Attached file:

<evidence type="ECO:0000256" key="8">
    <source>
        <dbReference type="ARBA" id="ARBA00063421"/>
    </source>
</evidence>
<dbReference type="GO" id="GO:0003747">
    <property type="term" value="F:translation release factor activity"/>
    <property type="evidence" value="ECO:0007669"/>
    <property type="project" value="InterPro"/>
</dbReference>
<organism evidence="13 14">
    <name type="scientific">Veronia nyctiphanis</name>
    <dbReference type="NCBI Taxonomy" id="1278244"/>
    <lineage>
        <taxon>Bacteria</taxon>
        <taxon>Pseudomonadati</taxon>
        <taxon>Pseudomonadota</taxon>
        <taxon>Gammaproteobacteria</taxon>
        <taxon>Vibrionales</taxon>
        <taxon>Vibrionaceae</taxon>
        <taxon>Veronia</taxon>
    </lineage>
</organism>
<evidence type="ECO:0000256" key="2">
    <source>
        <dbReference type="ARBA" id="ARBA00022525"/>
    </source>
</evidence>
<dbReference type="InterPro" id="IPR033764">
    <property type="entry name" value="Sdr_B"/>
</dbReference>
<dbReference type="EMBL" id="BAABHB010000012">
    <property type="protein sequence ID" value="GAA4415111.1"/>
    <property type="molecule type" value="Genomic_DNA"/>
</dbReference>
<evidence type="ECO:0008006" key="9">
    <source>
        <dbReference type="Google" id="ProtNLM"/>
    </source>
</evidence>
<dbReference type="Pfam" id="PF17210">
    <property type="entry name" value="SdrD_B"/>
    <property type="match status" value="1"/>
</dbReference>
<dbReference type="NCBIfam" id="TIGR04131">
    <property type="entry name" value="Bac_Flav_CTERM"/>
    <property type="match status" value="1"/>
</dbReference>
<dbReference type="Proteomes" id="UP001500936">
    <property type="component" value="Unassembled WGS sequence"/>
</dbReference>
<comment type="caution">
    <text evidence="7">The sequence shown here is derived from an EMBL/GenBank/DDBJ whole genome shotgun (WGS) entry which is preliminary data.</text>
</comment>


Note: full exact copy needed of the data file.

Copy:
<evidence type="ECO:0000256" key="8">
    <source>
        <dbReference type="ARBA" id="ARBA00063421"/>
    </source>
</evidence>
<dbReference type="GO" id="GO:0003747">
    <property type="term" value="F:translation release factor activity"/>
    <property type="evidence" value="ECO:0007669"/>
    <property type="project" value="InterPro"/>
</dbReference>
<organism evidence="13 14">
    <name type="scientific">Veronia nyctiphanis</name>
    <dbReference type="NCBI Taxonomy" id="1278244"/>
    <lineage>
        <taxon>Bacteria</taxon>
        <taxon>Pseudomonadati</taxon>
        <taxon>Pseudomonadota</taxon>
        <taxon>Gammaproteobacteria</taxon>
        <taxon>Vibrionales</taxon>
        <taxon>Vibrionaceae</taxon>
        <taxon>Veronia</taxon>
    </lineage>
</organism>
<evidence type="ECO:0000256" key="2">
    <source>
        <dbReference type="ARBA" id="ARBA00022525"/>
    </source>
</evidence>
<dbReference type="InterPro" id="IPR033764">
    <property type="entry name" value="Sdr_B"/>
</dbReference>
<dbReference type="EMBL" id="BAABHB010000012">
    <property type="protein sequence ID" value="GAA4415111.1"/>
    <property type="molecule type" value="Genomic_DNA"/>
</dbReference>
<evidence type="ECO:0008006" key="9">
    <source>
        <dbReference type="Google" id="ProtNLM"/>
    </source>
</evidence>
<dbReference type="Pfam" id="PF17210">
    <property type="entry name" value="SdrD_B"/>
    <property type="match status" value="1"/>
</dbReference>
<dbReference type="NCBIfam" id="TIGR04131">
    <property type="entry name" value="Bac_Flav_CTERM"/>
    <property type="match status" value="1"/>
</dbReference>
<dbReference type="Proteomes" id="UP001500936">
    <property type="component" value="Unassembled WGS sequence"/>
</dbReference>
<comment type="caution">
    <text evidence="7">The sequence shown here is derived from an EMBL/GenBank/DDBJ whole genome shotgun (WGS) entry which is preliminary data.</text>
</comment>